All DNA great and small

Dr Lucy Webster explains how scientists in Scotland aim to provide the most comprehensive forensic analysis to support wildlife crime investigations in the world.

Jun 28, 2017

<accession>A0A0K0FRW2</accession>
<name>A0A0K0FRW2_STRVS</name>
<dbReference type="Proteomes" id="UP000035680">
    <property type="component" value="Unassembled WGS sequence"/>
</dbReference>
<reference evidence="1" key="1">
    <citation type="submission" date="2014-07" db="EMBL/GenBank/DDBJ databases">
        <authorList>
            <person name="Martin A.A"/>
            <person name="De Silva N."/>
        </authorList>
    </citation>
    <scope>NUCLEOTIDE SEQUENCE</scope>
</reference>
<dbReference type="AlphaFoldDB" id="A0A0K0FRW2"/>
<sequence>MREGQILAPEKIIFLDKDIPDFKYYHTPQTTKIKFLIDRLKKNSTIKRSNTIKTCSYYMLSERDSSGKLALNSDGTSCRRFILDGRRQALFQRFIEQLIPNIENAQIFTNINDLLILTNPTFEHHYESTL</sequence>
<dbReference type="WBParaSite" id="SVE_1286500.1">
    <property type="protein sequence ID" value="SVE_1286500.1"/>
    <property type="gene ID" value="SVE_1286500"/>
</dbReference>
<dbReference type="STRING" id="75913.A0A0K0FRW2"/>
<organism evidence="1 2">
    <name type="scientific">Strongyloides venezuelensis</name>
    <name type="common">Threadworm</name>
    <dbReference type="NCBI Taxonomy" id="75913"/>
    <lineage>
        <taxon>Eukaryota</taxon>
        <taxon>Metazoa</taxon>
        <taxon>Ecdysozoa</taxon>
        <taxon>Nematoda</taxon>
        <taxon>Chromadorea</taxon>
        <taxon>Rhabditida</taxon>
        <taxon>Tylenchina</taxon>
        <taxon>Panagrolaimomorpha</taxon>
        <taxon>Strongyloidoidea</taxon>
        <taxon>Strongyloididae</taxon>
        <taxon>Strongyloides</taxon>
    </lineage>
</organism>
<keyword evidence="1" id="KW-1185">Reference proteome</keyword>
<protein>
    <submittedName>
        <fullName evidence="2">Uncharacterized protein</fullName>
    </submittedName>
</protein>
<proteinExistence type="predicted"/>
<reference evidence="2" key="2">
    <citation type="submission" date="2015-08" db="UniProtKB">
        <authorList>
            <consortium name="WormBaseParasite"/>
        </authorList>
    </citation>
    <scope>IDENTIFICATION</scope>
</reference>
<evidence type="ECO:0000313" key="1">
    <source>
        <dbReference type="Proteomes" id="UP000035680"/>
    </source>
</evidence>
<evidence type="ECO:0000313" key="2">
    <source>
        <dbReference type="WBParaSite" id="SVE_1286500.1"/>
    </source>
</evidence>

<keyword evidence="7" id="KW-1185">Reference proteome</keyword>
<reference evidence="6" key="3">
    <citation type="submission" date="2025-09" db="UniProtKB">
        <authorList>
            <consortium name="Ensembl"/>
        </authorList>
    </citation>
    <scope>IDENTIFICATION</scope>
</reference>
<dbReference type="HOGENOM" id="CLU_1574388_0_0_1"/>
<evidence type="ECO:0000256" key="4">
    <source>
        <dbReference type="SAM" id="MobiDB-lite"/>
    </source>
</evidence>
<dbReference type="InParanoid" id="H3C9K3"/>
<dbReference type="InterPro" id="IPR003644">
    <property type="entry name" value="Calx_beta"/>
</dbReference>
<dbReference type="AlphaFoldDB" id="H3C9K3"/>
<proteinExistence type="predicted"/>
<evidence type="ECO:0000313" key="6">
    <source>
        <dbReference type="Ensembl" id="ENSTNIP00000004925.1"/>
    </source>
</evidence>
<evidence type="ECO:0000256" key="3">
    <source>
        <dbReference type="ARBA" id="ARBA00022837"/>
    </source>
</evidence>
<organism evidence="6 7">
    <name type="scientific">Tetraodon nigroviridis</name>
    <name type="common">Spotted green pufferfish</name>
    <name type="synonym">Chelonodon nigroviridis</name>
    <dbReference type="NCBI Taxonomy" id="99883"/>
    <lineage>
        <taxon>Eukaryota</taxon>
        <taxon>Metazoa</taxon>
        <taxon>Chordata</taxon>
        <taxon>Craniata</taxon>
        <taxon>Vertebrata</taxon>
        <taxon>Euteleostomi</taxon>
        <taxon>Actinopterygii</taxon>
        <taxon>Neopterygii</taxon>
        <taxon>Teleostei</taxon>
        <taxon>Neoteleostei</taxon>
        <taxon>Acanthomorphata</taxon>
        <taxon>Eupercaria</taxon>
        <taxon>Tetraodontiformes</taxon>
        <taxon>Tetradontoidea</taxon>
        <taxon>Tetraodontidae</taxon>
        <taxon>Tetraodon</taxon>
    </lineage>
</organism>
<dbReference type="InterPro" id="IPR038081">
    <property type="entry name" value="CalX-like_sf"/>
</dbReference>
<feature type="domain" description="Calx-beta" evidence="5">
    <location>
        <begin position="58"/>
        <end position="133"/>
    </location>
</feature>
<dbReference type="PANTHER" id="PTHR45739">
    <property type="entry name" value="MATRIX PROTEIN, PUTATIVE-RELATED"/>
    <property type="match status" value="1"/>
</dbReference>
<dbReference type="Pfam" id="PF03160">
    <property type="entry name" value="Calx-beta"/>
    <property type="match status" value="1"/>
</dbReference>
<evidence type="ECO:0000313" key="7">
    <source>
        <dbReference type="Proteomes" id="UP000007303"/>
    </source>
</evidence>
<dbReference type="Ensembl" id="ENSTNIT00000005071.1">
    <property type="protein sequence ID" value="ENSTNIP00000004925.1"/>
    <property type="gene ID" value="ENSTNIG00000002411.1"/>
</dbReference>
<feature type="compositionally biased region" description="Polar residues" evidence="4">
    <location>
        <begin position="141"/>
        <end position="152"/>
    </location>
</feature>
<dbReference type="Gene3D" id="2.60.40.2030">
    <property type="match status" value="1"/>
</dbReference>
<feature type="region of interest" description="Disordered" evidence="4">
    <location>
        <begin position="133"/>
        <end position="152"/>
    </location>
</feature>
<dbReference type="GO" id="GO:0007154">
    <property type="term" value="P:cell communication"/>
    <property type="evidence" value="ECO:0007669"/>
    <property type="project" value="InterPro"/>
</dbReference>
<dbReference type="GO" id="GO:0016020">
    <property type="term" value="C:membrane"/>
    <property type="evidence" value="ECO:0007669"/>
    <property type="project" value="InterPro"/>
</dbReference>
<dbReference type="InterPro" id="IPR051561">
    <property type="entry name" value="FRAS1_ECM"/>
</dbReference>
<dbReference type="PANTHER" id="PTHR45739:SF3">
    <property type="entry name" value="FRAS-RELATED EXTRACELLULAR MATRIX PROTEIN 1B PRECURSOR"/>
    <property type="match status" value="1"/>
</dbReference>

The Scottish Highlands are home to a wide variety of protected species – from birds of prey and deer, to badgers and wildcats. However, these creatures continue to be targeted by poachers. In 2014/15, 159 cases of poaching and coursing and 31 cases of raptor persecution were recorded across Scotland, with the true scale of offending likely to be much higher as many cases go unreported. In February, the RSBP released figures showing it received nearly 250 reports of raptor persecution across the UK, but only a handful of these were confirmed by police. In part, this can be explained by difficulties in proving offending. In cases involving human victims, officers can rely on support from forensic teams. Now, a small team of experts based near Edinburgh is working to provide the same service to wildlife crime investigations. There are several wildlife forensics teams operating across the UK. However, the Scottish government’s wildlife DNA forensics (WDF) unit is the only one that specialises in analysing DNA evidence. The laboratory, led by senior molecular biologist Dr Lucy Webster, was set up in 2011 as part of a Scottish government initiative to improve crime investigation – while also significantly cutting costs. The other wildlife forensic service providers at the time were operating as private companies, meaning Police Scotland had to pay for their services. Even though wildlife DNA forensics can provide valuable support to investigations, the costs of maintaining facilities was proving restrictive. In contrast, Dr Webster’s laboratory sits under the Scottish government’s Science and Advice for Scottish Agriculture (SASA) department, and can conduct analysis for Scottish wildlife crime investigations free of charge. “I’m a Scottish government employee, which takes some of the pressure off in that I only need to charge for work coming in from other countries,” she said. “That gives me a bit more security in terms of being able to maintain my lab and all the accreditation and training I need to keep doing what I do in a more secure environment than if I was a service provider that had to make money.” The majority of the WDF unit’s work relates to species identification. Often, this comes from officers investigating poaching and coursing or raptor persecution offences, who need to prove that samples of hair or feathers that they have retrieved come from a specific species. Once submitted to the laboratory, samples are analysed for DNA markers that are individual to that species. In other cases, officers submit items, such as a boot that may or may not have traces of animal DNA on it. The WDF unit would then examine the item and conduct presumptive blood tests to try to identify the presence of stains, before recovering samples and proceeding to further testing. One of the more common techniques used to analyse these markers is DNA nucleotide sequencing – or determining the precise order of the four ‘bases’ (adenine, guanine, cytosine and thymine) in any strand. The unique patterns of these bases vary between organisms, so the sequences can be compared with known reference data from species that the sample may have come from to identify as close a match as possible. When species are closely related, their DNA sequences can be almost identical, requiring expert knowledge and experience to differentiate them. However, another large part of Dr Webster’s work is DNA profiling – or linking one specific animal to a suspect. This technique is used extensively in human forensic analysis, but it can also be useful in combating wildlife crime; experts can prove that animals were killed on land on which they were protected, or that an animal has been stolen. It can also be used to authenticate legally traded wildlife products. DNA profiling typically involves similar processes to species identification. However, rather than analysing samples for markers consistent to that kind of animal, the WDF unit looks for ones that vary significantly from creature to creature. If a sample retrieved fr

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